The proposed rule defines harassment as conduct, whether physical or verbal, that is severe or pervasive and directed at an individual or specific individuals in one or more of several specific protected categories. Again, this description limits the application of the rule tremendously when compared to the Model Rule. And that is a good thing. By limiting the notion of "verbal conduct" to speech directed at specific individuals, the proposal avoids the interpretation that it can be used to regulate protected speech that is offensive but constitutionally protected.
In terms of the protected categories, the proposed rule in New York adds a few but eliminates the most problematic of the one in the Model Rule (socio-economic status). Thus, the proposed rule adds pregnancy, gender expression, status as a member of the military, and status as a military veteran, none of which I have a problem with; but it also adds the word “color” which I am not sure is needed since the rule already mentions race and ethnicity. For the sake of clarity, I would at least suggest to say “skin color” rather that just “color.”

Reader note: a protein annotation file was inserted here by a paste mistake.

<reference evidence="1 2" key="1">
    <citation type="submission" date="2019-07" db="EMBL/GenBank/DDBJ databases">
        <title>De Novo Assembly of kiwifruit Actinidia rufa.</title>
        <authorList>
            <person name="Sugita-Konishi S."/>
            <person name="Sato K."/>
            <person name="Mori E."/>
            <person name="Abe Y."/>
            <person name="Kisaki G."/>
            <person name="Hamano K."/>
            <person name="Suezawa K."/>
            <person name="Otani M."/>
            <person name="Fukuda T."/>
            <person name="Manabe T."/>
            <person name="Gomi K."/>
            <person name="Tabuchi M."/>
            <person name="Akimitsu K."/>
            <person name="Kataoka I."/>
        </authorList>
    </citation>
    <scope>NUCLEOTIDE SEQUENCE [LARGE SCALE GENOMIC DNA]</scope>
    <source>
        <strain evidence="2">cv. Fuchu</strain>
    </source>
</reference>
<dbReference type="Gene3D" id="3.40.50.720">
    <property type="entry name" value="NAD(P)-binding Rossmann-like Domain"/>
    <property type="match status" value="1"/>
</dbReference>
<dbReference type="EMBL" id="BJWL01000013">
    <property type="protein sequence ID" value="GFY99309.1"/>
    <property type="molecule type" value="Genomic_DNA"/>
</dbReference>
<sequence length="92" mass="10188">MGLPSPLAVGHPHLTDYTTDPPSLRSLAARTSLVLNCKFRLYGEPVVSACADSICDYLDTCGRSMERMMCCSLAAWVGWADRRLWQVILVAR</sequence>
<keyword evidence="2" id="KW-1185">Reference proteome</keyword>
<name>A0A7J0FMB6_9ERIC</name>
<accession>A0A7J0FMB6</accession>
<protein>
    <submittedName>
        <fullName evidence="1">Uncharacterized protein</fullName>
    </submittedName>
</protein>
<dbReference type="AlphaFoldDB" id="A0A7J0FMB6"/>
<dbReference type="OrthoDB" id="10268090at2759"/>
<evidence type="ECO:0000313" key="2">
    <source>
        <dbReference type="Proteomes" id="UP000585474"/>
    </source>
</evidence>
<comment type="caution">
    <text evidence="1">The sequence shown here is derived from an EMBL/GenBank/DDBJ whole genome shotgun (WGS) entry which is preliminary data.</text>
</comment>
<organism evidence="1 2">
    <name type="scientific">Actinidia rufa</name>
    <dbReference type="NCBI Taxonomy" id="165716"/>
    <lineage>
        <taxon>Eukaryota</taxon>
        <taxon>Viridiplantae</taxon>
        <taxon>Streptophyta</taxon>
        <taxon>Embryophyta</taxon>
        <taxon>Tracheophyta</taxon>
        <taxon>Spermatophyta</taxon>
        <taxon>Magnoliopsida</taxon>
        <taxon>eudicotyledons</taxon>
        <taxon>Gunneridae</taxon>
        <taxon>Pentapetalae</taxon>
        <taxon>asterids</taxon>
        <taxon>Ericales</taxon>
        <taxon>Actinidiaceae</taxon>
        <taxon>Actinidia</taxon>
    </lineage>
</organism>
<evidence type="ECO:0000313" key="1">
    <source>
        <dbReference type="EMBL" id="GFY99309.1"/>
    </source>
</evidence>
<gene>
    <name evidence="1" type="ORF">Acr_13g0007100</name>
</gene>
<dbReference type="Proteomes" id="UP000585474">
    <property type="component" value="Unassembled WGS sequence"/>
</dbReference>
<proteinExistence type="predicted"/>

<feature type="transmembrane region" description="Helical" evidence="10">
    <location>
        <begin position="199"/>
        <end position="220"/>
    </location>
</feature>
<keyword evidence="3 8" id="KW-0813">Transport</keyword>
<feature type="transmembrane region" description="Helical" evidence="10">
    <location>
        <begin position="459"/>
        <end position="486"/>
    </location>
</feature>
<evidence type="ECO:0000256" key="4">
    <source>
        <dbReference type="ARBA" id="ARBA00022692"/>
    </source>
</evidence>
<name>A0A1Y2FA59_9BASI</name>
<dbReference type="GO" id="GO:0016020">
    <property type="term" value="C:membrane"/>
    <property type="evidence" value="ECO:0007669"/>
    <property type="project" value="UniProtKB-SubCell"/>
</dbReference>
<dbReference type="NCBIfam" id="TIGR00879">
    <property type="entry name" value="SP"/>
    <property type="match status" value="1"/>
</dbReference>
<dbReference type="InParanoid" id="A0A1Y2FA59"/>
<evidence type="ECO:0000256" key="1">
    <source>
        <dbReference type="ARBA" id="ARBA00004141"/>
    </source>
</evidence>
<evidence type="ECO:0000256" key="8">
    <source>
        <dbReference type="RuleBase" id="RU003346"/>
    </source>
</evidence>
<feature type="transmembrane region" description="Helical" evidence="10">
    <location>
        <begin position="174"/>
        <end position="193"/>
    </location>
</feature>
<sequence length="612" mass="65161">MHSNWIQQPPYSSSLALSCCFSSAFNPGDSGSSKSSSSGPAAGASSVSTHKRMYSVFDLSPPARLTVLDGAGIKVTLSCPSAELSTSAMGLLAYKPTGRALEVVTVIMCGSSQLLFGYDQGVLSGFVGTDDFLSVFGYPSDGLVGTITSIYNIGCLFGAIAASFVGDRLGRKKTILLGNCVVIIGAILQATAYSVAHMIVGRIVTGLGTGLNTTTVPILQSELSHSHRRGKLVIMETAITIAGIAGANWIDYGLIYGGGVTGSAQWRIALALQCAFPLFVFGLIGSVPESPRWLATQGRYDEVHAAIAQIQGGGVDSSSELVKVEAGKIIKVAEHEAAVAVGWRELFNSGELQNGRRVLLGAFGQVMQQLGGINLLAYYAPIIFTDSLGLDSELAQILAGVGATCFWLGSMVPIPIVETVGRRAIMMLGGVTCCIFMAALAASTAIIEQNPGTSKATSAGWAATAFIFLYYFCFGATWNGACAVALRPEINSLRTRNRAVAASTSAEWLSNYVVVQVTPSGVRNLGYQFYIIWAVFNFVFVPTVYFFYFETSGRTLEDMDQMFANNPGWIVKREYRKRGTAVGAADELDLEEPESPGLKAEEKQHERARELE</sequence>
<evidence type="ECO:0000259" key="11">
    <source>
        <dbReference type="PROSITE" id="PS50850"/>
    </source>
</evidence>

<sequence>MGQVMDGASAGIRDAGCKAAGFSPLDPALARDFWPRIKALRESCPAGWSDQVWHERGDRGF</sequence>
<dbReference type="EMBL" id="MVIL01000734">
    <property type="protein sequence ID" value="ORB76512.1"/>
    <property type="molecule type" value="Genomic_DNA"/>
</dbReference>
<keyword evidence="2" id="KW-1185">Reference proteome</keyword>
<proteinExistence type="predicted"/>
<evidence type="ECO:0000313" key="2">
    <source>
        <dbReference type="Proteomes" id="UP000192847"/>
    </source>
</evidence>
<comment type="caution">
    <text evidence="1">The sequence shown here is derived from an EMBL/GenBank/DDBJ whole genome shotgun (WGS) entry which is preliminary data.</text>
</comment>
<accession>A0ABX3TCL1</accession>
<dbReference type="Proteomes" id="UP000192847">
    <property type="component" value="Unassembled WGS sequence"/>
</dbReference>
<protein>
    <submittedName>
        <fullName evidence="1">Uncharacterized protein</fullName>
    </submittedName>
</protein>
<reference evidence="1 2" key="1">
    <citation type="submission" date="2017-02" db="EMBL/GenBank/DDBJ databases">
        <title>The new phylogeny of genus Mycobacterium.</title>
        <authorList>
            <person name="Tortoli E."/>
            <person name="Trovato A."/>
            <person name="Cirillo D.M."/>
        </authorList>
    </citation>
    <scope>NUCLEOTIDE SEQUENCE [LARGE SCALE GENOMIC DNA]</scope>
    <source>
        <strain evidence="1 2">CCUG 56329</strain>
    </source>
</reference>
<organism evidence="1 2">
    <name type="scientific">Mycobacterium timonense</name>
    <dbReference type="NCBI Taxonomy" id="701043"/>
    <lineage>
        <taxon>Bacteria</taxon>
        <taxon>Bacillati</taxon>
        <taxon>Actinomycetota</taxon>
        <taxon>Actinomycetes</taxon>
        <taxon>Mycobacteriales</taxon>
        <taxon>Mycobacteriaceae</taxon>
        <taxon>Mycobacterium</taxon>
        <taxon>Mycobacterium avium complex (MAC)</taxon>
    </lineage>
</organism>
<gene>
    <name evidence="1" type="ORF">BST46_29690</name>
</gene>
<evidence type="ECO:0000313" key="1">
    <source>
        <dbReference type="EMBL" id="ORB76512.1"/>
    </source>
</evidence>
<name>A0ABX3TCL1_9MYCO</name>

All told, the proposed new rule in New York is the best version of an anti-discrimination Model Rule 8.4(g) type rule I have seen yet.
If you want to send comments to the committee, you can contact Professor Roy Simon directly.
Monday, April 12, 2021
As you probably know, last year Utah and Arizona adopted new rules to fundamentally change the way the practice of law is regulated, including allowing lawyers to partner with non lawyers to practice law and allowing certain non lawyer owned entities to provide legal services. For more on this go here, and here.